This hidden collection of temples in the north of Japan are stunning but unknown by many tourists and locals alike. There are many temples within the building and beautiful shrines and gates. Explore the rock gardens and relax while experiencing Shinrin-yoku (forest bathing) which is said to help relieve stress and help sleep.
This temple is incredibly quiet, thus, if you want to feel the full power of Buddhist temples yet still be able to take pictures of the traditional architecture this is the place is for you.
It is also known for its tea ceremonies. I was lucky enough to be invited to a ceremony here, in which I learned that the reason tea ceremony rooms have such small doors (no matter how small you are you would still have to crawl though) was so that everyone was equal when entering, both civilians and rulers would have to bow to enter. The whole ceremony was in Japanese. This event was a once in a life time experience for many, and incredibly luck to have been able to experience.
Right in-front of Daitokuji is Funaoka, if you climb this hill you will see an amazing view of Kyoto. A perfect spot to watch Daimonji (August 16th) or the sunset.
On the way to the top, go explore the ruins of the old radio towers, as well as the auditorium looking area, you could technically put on a show for your friends, as you regularly hear people practicing their instruments up the hill. (during my walk I heard a girl playing a trumpet)
There is also Kenkun-jinja which is a quaint little shrine on the side of the hill. Its small and quiet and a perfect place to relax and pray, due to its location it is very secluded but is on the way to the top of the hill where you can rest on the benches and enjoy the view of Kyoto. Sadly the day I was walking was a particularly smoggy day thus was unable to see much from the top.
Funaoka Onsen - 船岡温泉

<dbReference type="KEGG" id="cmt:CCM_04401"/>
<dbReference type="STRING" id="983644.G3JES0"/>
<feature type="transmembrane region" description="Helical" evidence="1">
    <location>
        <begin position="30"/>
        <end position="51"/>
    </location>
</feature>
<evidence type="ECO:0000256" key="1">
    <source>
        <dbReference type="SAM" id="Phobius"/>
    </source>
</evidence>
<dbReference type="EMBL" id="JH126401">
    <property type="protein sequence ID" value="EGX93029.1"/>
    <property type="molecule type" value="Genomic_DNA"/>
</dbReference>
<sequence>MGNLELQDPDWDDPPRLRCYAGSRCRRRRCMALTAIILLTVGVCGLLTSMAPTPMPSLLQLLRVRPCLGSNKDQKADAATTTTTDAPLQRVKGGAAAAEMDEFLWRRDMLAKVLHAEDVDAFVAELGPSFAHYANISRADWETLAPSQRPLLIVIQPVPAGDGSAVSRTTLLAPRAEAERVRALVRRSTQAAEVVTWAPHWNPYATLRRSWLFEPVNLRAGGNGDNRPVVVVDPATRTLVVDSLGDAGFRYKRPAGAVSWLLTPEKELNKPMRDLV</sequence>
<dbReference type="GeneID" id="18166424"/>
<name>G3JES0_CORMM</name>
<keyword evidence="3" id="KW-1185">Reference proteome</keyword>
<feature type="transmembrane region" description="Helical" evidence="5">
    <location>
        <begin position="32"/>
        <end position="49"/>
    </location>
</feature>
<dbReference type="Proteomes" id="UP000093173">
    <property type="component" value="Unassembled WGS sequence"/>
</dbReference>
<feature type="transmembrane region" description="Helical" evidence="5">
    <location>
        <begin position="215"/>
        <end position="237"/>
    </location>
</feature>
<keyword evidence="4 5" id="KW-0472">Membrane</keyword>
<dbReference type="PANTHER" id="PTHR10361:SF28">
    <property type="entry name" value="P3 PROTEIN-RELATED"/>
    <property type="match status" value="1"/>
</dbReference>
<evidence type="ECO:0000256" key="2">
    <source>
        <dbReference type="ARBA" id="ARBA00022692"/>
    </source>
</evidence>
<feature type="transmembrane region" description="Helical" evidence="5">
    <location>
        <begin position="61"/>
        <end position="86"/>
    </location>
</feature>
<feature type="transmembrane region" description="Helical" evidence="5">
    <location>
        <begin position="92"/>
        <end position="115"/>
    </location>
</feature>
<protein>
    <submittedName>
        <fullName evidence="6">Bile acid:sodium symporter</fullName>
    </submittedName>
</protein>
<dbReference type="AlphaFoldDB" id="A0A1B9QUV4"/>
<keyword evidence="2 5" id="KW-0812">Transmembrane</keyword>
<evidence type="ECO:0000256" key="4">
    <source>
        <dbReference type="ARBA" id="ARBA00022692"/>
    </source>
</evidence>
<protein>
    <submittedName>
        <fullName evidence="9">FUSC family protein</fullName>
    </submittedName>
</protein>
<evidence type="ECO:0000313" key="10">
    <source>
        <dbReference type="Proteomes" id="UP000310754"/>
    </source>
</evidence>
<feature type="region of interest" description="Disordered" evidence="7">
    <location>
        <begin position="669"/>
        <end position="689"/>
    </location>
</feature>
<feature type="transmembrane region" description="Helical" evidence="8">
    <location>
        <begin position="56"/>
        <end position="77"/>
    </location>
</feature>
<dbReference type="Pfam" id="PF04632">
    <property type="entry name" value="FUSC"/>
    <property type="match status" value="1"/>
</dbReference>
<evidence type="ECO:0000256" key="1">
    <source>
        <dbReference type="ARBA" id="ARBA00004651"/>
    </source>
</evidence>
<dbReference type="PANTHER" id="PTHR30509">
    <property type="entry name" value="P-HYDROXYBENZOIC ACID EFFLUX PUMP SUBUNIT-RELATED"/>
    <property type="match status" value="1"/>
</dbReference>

After climbing over Funaoka you will arrive at the onsen, this onsen is tattoo friendly, though there is no English, it is still a must visit. When you arrive, enter and take of your shoes and put them in the lockers, then go and pay (around 450yen per adult) there are sample sized soaps etc that you can purchase there but I would recommend bringing your own towel.
Now it's time to enter the changing rooms. Blue = Males side. Red = Females side. To use the onsen you cannot bring/wear anything other than your soaps and wash cloth.
I would still recommend this to anyone nervous about bathhouse as no-one pays attention to your body as they have seen naked bodies before. If you are still nervous go with a good friend (of the same gender) as this gives you someone to laugh and chat with while relaxing in the baths.
Before entering any of the baths please wash yourself using the showers.
Types of baths
電気風呂 - electric bath. Though dangerous sounding, it's perfectly safe (though not advised for those with heart conditions) These baths emit a low electric buzz while you are in the bath, meant to help with muscle pain. Personally not my favourite bath, it is interesting to feel the slight surge of electricity go though you.
薬膳風呂 - Medicinal bath - This bath is a slightly reddish-brown colour due to the tannins. This bath is one of my favourites due to the pleasant smell from the herbs.
露天風呂 outside bath. There are two baths outside, one that is a reasonable temperature, the other is very cold… be careful when using as to not get chilblains.
ジェットバス - Jet Bath - The best one after a long day of traveling, working at desks or hiking. These powerful jets massage your back muscles helping to relieve stress and aches.
サウナ- Sauna - sweat your stresses away! But remember to shower before entering any baths after this.
If you forget the kanjis for the type of baths, just dip your fingers or toe in to test the waters.
Go enjoy yourself in these beautiful locations, relax in the deep baths in the onsen and enjoy a refreshing drink from the vending machines (a tradition here, especially if its a glass of milk [soy milk cartons available in convenience stores])